Stimulation of the periaqueductal gray and periventricular gray for nociceptive pain, and the internal capsule, ventral posterolateral nucleus, and ventral posteromedial nucleus for neuropathic pain has produced impressive results with some people, but results vary. One study of 17 people with intractable cancer pain found that 13 were virtually pain free and only four required opioid analgesics on release from hospital after the intervention. Most ultimately did resort to opioids, usually in the last few weeks of life. DBS has also been applied for phantom limb pain.
Major depression and obsessive-compulsive disorderEdit
DBS has been used in a small number of clinical trials to treat people with severe treatment-resistant depression (TRD). A number of neuroanatomical targets have been used for DBS for TRD including the subgenual cingulate gyrus, posterior gyrus rectus, nucleus accumbens, ventral capsule/ventral striatum, inferior thalamic peduncle, and the lateral habenula. A recently proposed target of DBS intervention in depression is the superolateral branch of the medial forebrain bundle; its stimulation lead to surprisingly rapid antidepressant effects.
The small numbers in the early trials of DBS for TRD currently limit the selection of an optimal neuroanatomical target. Evidence is insufficient to support DBS as a therapeutic modality for depression; however, the procedure may be an effective treatment modality in the future. In fact, beneficial results have been documented in the neurosurgical literature, including a few instances in which people who were deeply depressed were provided with portable stimulators for self treatment.
A systematic review of DBS for TRD and OCD identified 23 cases, nine for OCD, seven for TRD, and one for both. "[A]bout half the patients did show dramatic improvement" and adverse events were "generally trivial" given the younger age of the psychiatric population relative to the age of people with movement disorders. The first randomized, controlled study of DBS for the treatment of TRD targeting the ventral capsule/ventral striatum area did not demonstrate a significant difference in response rates between the active and sham groups at the end of a 16-week study. However, a second randomized controlled study of ventral capsule DBS for TRD did demonstrate a significant difference in response rates between active DBS (44% responders) and sham DBS (0% responders). Efficacy of DBS is established for OCD, with on average 60% responders in severely ill and treatment-resistant patients. Based on these results the FDA has approved DBS for treatment-resistant OCD under a Humanitarian Device Exemption (HDE), requiring that the procedure be performed only in a hospital with specialist qualifications to do so.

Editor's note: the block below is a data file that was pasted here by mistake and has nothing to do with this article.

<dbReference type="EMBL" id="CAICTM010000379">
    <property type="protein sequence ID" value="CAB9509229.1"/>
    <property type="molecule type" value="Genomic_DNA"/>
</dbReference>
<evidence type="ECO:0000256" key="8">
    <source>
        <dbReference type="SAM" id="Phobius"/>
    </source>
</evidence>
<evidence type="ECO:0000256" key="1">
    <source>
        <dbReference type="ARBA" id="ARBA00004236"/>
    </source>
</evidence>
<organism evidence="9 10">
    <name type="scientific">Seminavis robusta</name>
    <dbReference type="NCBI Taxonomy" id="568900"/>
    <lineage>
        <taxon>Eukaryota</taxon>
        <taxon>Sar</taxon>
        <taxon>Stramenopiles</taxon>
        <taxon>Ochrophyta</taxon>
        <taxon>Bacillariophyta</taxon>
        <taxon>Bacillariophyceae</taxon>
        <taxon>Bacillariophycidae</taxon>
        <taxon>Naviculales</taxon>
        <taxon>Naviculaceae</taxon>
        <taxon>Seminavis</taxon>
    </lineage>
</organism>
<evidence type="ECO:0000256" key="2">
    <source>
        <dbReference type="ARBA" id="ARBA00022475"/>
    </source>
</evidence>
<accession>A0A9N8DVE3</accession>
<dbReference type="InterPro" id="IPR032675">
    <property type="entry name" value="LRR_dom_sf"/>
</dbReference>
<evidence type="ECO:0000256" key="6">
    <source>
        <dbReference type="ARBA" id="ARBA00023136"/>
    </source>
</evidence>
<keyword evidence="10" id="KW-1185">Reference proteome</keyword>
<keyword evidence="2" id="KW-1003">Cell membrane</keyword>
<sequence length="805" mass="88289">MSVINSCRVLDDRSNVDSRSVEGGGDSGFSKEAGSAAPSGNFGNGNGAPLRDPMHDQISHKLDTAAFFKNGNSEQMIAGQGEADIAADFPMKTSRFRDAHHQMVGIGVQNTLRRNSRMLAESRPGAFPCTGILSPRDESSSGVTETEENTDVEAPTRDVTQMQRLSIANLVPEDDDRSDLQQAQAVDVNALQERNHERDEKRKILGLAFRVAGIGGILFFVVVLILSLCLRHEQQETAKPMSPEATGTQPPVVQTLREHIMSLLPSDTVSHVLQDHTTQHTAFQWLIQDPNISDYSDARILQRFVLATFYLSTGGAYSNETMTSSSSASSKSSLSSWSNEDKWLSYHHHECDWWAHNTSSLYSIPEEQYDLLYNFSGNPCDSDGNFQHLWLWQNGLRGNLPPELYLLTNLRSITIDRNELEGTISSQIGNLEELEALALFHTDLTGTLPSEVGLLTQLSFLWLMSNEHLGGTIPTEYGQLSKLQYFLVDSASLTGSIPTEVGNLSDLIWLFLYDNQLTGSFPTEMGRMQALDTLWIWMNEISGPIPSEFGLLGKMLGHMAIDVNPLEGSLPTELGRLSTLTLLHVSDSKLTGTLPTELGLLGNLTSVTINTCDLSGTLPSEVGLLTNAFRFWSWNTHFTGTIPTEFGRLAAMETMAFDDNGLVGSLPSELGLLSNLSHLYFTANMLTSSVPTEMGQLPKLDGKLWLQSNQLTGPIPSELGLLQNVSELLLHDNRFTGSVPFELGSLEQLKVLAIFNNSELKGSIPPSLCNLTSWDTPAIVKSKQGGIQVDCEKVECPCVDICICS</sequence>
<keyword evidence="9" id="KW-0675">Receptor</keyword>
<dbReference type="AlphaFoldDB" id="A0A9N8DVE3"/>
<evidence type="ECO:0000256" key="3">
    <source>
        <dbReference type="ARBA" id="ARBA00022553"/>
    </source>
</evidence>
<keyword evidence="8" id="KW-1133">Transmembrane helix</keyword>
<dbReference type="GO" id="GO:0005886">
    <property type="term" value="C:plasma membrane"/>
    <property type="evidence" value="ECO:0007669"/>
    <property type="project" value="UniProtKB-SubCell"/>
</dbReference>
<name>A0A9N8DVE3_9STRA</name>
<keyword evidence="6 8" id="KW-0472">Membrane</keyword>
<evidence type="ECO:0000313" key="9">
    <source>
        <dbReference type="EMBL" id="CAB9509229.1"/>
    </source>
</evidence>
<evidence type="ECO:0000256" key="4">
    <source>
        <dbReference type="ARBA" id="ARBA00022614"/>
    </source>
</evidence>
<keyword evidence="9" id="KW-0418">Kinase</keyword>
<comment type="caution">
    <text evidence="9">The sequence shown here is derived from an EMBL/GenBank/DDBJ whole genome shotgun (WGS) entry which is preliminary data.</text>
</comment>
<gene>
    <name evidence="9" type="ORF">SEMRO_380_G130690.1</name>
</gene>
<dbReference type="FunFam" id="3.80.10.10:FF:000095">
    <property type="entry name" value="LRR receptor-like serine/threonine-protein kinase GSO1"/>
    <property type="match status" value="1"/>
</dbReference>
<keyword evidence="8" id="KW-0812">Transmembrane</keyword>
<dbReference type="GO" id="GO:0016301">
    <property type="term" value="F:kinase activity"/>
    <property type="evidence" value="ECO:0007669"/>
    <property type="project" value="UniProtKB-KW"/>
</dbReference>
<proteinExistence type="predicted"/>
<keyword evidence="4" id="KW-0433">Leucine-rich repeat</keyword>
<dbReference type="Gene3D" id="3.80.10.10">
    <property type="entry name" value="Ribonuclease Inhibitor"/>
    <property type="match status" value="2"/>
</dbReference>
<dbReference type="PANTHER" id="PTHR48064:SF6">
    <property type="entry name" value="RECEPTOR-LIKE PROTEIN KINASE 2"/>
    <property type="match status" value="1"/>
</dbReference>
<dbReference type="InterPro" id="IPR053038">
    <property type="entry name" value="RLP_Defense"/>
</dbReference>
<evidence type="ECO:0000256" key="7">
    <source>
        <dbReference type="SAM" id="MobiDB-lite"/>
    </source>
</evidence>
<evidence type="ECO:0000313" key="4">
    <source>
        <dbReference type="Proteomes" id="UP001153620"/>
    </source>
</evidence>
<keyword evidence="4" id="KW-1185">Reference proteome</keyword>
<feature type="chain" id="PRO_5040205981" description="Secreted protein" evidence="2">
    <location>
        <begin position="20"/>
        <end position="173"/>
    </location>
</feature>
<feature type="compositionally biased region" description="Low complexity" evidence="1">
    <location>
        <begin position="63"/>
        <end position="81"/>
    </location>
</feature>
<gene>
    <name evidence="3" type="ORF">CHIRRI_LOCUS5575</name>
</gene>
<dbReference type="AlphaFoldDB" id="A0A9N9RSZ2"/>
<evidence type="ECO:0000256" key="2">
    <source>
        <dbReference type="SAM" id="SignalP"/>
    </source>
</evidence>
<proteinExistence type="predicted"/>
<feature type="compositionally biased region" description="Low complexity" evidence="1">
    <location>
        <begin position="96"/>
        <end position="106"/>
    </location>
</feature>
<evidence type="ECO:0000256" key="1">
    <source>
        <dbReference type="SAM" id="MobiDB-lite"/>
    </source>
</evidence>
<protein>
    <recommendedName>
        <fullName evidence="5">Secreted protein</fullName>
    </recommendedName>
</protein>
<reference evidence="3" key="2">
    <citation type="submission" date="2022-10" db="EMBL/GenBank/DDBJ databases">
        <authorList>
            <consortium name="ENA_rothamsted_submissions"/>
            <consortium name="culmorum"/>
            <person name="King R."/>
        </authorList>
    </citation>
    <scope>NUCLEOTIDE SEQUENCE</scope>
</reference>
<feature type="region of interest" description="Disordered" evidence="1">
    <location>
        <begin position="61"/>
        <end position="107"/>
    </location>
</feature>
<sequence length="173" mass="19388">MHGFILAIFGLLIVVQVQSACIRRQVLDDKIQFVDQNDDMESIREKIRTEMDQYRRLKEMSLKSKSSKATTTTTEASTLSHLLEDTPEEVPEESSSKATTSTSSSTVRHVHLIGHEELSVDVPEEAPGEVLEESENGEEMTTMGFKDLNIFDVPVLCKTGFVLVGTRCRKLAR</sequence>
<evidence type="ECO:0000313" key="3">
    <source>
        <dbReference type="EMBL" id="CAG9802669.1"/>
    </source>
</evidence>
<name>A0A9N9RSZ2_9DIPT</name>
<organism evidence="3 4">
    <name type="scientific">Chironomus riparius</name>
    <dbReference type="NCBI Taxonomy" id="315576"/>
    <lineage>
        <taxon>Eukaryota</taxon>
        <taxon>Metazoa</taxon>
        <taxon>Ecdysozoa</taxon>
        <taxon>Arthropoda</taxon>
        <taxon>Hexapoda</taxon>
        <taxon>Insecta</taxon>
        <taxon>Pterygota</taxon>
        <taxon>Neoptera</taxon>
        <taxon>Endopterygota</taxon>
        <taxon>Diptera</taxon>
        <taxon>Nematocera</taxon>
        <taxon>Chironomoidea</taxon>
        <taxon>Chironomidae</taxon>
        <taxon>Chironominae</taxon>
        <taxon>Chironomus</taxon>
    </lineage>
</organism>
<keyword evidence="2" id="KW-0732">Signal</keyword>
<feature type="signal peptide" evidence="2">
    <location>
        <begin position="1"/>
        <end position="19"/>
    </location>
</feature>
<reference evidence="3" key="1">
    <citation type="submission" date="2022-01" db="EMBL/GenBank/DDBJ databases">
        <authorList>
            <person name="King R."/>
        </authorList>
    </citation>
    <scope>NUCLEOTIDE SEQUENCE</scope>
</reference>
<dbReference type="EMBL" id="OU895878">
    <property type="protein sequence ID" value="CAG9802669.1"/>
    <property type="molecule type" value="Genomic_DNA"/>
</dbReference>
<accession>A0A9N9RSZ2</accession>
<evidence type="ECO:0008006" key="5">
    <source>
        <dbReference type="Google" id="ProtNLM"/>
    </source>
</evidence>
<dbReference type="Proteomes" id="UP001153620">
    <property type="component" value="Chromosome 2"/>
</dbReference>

DBS for TRD can be as effective as antidepressants, with good response and remission rates, but adverse effects and safety must be more fully evaluated. Common side effects include "wound infection, perioperative headache, and worsening/irritable mood [and] increased suicidality".
Other clinical applicationsEdit
Results of DBS in people with dystonia, where positive effects often appear gradually over a period of weeks to months, indicate a role of functional reorganization in at least some cases. The procedure has been tested for effectiveness in people with epilepsy that is resistant to medication. DBS may reduce or eliminate epileptic seizures with programmed or responsive stimulation.
DBS of the septal areas of persons with schizophrenia have resulted in enhanced alertness, cooperation, and euphoria. Persons with narcolepsy and complex-partial seizures also reported euphoria and sexual thoughts from self-elicited DBS of the septal nuclei.
In 2015, a group of Brazilian researchers led by neurosurgeon Erich Fonoff described a new technique that allows for simultaneous implants of electrodes called bilateral stereotactic procedure for DBS. The main benefits are less time spent on the procedure and greater accuracy.
In 2016, DBS was found to improve learning and memory in a mouse model of Rett syndrome. More recent (2018) work showed, that forniceal DBS upregulates genes involved in synaptic function, cell survival, and neurogenesis, making some first steps at explaining the restoration of hippocampal circuit function.
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The first device, Medtronic’s Activa Deep Brain Stimulation Therapy System, was approved in 1997 for tremor associated with essential tremor and Parkinson’s disease.